The People have the burden of proving beyond a reasonable doubt that the [attempted] killing was not justified. If the People have not met this burden, you must find the defendant not guilty of [attempted] (murder/ [or] manslaughter).

Bench Notes

Instructional Duty

The court has a sua sponte duty to instruct on justifiable homicide when "it appears that the defendant is relying on such a defense, or if there is substantial evidence supportive of such a defense and the defense is not inconsistent with the defendant's theory of the case." (See People v. Breverman (1998) 19 Cal.4th 142, 156 [77 Cal.Rptr.2d 870, 960 P.2d 1094] [addressing sua sponte duty to instruct on self-defense].)

In element 2, select the phrase appropriate for the facts of the case.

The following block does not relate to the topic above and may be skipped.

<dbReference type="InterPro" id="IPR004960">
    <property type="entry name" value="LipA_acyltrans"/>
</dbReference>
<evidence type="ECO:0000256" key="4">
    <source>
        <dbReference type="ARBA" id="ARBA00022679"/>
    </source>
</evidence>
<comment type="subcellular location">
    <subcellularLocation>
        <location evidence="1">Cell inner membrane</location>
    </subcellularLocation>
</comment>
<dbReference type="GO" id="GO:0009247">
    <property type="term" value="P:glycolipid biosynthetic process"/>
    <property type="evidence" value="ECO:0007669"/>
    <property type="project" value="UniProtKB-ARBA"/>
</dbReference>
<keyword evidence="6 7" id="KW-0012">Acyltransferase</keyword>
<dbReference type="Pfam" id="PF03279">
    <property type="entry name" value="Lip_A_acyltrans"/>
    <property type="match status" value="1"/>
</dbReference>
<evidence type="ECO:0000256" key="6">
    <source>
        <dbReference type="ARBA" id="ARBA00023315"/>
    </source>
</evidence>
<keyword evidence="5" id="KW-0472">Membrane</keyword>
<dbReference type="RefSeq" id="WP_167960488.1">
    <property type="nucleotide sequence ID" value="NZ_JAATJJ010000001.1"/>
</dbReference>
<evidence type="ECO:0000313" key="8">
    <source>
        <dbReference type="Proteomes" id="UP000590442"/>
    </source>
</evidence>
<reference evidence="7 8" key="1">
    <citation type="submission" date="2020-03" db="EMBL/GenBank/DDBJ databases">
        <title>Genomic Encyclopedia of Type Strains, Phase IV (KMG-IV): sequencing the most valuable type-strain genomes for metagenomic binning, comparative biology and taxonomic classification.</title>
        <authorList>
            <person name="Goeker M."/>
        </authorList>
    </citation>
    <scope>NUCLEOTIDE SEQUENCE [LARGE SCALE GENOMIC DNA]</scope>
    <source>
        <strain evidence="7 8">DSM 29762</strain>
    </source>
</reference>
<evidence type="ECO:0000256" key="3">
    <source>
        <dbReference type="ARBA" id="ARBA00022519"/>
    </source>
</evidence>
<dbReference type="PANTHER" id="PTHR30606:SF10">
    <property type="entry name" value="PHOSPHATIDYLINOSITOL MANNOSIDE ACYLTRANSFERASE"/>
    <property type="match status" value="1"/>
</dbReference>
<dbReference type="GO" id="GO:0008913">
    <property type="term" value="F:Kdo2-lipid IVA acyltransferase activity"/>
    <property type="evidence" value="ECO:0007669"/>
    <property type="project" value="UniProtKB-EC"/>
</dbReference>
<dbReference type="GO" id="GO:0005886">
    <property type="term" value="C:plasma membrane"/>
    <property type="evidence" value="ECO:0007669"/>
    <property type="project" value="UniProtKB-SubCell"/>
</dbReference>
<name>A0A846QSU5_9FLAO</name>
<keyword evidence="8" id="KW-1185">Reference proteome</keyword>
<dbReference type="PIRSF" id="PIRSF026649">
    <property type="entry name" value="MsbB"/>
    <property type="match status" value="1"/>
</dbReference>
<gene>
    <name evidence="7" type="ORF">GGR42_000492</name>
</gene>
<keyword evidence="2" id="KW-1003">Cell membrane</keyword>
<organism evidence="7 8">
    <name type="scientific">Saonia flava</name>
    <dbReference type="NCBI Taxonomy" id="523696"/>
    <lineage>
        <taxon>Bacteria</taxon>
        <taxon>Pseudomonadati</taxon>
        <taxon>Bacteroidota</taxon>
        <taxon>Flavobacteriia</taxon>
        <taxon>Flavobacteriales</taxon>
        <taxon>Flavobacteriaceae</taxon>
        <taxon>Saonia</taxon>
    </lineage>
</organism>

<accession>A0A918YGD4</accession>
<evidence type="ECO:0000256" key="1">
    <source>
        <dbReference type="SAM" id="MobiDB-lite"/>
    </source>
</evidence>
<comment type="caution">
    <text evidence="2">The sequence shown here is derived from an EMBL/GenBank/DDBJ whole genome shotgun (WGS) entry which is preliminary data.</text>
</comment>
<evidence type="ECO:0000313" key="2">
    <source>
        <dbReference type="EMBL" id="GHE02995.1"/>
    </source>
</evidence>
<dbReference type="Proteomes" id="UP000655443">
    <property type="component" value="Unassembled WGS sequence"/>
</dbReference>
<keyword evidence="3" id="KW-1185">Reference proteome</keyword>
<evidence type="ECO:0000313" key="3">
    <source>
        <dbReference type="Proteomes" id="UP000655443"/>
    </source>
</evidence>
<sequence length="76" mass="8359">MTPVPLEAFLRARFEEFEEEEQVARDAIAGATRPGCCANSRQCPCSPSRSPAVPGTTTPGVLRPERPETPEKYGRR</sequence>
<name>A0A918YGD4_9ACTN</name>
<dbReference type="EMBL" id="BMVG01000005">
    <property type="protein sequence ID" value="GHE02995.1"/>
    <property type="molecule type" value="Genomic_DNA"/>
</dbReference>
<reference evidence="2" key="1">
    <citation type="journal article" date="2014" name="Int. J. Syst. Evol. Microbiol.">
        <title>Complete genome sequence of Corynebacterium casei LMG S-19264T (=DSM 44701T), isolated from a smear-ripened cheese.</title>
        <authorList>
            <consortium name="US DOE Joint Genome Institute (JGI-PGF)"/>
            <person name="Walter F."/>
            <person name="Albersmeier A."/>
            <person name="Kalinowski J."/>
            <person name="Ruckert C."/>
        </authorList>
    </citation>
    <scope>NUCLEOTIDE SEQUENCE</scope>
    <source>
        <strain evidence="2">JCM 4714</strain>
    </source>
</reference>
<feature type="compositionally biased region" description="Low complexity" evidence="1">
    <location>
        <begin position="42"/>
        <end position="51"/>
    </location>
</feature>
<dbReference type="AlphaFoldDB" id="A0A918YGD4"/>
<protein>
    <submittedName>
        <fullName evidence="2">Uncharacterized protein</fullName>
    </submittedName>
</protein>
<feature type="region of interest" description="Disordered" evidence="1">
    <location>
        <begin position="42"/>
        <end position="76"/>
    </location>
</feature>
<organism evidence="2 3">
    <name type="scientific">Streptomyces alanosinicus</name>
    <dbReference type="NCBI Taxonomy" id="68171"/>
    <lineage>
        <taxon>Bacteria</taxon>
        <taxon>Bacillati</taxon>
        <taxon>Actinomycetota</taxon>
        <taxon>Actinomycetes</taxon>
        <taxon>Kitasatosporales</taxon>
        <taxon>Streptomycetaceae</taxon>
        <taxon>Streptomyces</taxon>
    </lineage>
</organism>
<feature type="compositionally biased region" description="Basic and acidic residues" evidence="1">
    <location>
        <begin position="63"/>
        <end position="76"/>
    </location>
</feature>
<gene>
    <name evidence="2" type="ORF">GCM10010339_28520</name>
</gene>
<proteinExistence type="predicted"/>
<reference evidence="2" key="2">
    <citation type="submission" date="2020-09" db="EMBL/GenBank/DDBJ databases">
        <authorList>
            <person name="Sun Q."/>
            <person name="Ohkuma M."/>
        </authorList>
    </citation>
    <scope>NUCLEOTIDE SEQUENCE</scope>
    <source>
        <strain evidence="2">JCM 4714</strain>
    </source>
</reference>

It is unclear whether the officer must always have probable cause to believe that the victim poses a threat of future harm or if it is sufficient if the officer has probable cause to believe that the victim committed a forcible and atrocious crime. In Tennessee v. Garner (1985) 471 U.S. 1, 3, 11 [105 S.Ct. 1694, 85 L.Ed.2d 1], the Supreme Court held that, under the Fourth Amendment, deadly force may not be used to prevent the escape of an apparently unarmed suspected felon unless it is necessary to prevent the escape and the officer has probable cause to believe that the suspect poses a significant threat of death or serious physical injury to the officer or others. "Garner necessarily limits the scope of justification for homicide under section 197, subdivision 4, and other similar statutes from the date of that decision." (People v. Martin (1985) 168 Cal.App.3d 1111, 1124 [214 Cal.Rptr. 873].) In a footnote, Garner, supra, 471 U.S. 1, 16, fn. 15, noted that California law permits a killing in either situation, that is, when the suspect has committed an atrocious crime or when the suspect poses a threat of future harm. (See also Long Beach Police Officers Assn v. City of Long Beach (1976) 61 Cal.App.3d 364, 371-375 [131 Cal.Rptr. 348] [also stating the rule as "either" but quoting police regulations, which require that the officer always believe there is a risk of future harm.]) The committee has provided both options in element 4. The court should review relevant case law before giving the bracketed language.